Purpose of trial
The aim of the trial is to see if a new drug called pembrolizumab is safe and helpful in treating children who have a solid tumour or lymphoma that is advanced (widespread) or has come back (relapsed) despite previous treatment.
Pembrolizumab is already used to treat adults with some cancers, but researchers think it could be a useful treatment for children and young people with solid tumours, including lymphoma, too.
This trial aims to:
- see how the body deals with pembrolizumab
- find the best dose that can be given without causing serious side effects
- learn more about side effects in children
- learn more about how effective the drug is in children.
This trial is now only recruiting people with Hodgkin lymphoma.
This trial has 2 parts.
In part 1, the researchers look for the best safe dose of pembrolizumab that your child can have. They give the drug intravenously (through a drip into a vein, or a central line can be used, if your child has one in place). The dose that your child has, and how often they have the drug, may change. The trial doctor can give you more information. The researchers are also looking at side effects, how your child’s body deals with the drug and how well it works in treating your child’s tumour.
In part 2, everyone has the same dose of pembrolizumab. Your child has pembrolizumab every 2 – 3 weeks. Each treatment takes about half an hour.
If the treatment is helping and the side effects are not too troublesome, your child may continue this treatment for up to 2 years.
The researchers need a sample of tumour tissue from everyone who takes part in this trial. If your child has had an earlier biopsy and there is tissue available, they will request it. If not, they may ask for permission to take another biopsy.
Who can enter
Your consultant can give you advice on whether this trial might be suitable for your child.
Around 310 people are needed for this trial.
Your child may be able to enter if:
- They have an advanced solid tumour or lymphoma and either previous treatment has not worked or there is no treatment available.
- They have biopsy tissue available or you give permission for them to have another biopsy in order to test the tissue for markers needed for study entry.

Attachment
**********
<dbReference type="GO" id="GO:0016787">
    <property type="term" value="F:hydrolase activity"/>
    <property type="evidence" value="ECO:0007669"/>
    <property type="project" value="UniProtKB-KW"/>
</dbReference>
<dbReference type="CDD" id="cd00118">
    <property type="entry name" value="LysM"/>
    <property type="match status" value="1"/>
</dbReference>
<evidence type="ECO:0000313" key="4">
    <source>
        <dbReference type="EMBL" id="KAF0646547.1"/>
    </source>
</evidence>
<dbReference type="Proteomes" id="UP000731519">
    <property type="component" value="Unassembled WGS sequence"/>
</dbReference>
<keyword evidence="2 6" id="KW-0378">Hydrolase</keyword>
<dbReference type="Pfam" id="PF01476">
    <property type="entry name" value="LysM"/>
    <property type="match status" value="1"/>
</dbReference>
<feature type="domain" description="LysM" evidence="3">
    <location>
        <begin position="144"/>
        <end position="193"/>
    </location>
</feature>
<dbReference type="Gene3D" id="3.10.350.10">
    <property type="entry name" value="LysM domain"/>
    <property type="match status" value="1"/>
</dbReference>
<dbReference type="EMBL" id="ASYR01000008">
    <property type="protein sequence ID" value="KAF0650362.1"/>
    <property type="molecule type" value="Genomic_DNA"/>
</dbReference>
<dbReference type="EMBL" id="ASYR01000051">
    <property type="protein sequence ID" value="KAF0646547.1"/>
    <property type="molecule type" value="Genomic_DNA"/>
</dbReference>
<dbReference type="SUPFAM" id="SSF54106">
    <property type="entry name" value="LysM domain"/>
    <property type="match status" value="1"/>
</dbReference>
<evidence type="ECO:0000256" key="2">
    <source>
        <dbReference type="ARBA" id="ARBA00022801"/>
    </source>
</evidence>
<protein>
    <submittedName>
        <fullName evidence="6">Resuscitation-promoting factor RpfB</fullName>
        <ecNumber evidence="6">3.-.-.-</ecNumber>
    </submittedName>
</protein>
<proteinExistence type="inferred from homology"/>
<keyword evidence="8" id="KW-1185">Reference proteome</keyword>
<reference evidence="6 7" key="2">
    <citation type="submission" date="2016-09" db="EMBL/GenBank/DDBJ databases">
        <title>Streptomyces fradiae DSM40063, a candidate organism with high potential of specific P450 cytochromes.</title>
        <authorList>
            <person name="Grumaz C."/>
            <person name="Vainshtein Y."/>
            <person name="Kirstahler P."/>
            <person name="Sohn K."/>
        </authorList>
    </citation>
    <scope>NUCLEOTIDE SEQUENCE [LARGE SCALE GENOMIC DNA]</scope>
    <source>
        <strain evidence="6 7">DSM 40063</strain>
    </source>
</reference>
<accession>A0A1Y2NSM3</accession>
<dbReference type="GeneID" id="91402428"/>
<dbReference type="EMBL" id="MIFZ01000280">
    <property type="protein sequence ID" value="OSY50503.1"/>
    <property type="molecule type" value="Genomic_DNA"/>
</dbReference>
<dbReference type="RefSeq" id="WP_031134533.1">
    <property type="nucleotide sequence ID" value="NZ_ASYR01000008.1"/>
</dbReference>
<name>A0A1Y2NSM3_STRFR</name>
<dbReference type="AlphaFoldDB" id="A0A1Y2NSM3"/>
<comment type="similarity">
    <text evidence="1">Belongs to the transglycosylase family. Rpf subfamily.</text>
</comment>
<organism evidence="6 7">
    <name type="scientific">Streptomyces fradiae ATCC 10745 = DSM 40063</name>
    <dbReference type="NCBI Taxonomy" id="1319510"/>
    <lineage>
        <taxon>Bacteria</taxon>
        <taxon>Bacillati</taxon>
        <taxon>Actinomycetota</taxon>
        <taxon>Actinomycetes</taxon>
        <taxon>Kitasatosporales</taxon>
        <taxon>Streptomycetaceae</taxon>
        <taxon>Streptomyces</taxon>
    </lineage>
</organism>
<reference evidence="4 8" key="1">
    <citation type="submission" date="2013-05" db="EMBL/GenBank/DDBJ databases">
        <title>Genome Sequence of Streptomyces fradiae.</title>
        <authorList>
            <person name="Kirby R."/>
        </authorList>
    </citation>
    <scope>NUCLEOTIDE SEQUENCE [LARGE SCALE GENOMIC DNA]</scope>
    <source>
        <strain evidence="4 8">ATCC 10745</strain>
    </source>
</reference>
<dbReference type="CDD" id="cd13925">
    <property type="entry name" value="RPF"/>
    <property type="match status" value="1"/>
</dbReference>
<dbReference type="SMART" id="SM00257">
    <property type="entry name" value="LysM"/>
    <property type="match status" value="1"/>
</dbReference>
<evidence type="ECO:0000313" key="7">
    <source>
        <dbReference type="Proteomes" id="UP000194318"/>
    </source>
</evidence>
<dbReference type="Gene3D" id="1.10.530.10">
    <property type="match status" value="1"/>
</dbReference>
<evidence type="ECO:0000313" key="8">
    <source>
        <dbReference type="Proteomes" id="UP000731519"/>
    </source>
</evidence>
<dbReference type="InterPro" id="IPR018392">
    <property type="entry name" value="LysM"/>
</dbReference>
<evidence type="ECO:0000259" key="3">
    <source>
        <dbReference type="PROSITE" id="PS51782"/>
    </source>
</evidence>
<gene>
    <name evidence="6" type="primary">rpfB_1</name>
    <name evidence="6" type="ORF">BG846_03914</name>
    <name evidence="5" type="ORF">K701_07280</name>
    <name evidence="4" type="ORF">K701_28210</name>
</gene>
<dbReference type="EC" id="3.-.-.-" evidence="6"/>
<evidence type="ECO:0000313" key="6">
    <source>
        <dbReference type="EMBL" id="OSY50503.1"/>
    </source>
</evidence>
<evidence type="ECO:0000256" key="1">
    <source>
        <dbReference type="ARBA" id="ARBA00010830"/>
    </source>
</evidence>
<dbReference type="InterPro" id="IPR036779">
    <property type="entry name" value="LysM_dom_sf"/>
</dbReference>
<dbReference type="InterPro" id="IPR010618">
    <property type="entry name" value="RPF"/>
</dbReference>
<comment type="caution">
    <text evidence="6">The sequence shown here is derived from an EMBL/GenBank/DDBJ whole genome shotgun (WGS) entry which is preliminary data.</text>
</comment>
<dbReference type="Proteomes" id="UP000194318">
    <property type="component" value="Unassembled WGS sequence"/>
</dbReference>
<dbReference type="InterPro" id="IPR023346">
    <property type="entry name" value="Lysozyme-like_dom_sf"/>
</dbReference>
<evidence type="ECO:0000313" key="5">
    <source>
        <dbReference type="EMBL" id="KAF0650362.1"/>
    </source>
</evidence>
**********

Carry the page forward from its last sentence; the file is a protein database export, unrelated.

- Their tumour is measurable by the tests used in the trial.
- They are well enough to get up and at least play quietly or (if older) are able to look after themselves at least some of the time even if they do need frequent help.
- (If sexually active) They and their partner are willing to use reliable contraception if there is any chance of pregnancy.
- Their blood and other health test results are satisfactory.
- They are between 6 months and 17 years old.
Your child will not be able to enter if:
- They have had any treatment as part of another clinical trial in the 4 weeks before having treatment in this trial.
- They have had any problems with their immune system or have any treatment to suppress their immune system (including steroid tablets or injections) in the 7 days before treatment in this trial.
- They have had a stem cell or organ transplant in the past 5 years.
- They have had treatment with an anti-cancer monoclonal antibody in the last 4 weeks or haven’t recovered from antibody therapy they had had before that.
- They have had any other cancer treatment in the last 2 weeks before joining the trial or have not recovered from side effects of earlier treatment (excluding hair loss).
- They have any other type of cancer that is not in remission.
- They have had an autoimmune disease that needed treatment in the past two years.
- They have, or have had, inflammation of the lungs that needed treating with steroids.
- They have an active infection.
- They have been treated with a similar drug before.
- They have HIV, hepatitis C or hepatitis B.
- They have had a live vaccine within 30 days of starting the trial treatment.
- They are pregnant or breastfeeding.
- Any of the study drugs are not suitable for them.
- They have had a bad reaction to any of the study treatments in the past
More information about this trial is available at clinicaltrials.gov.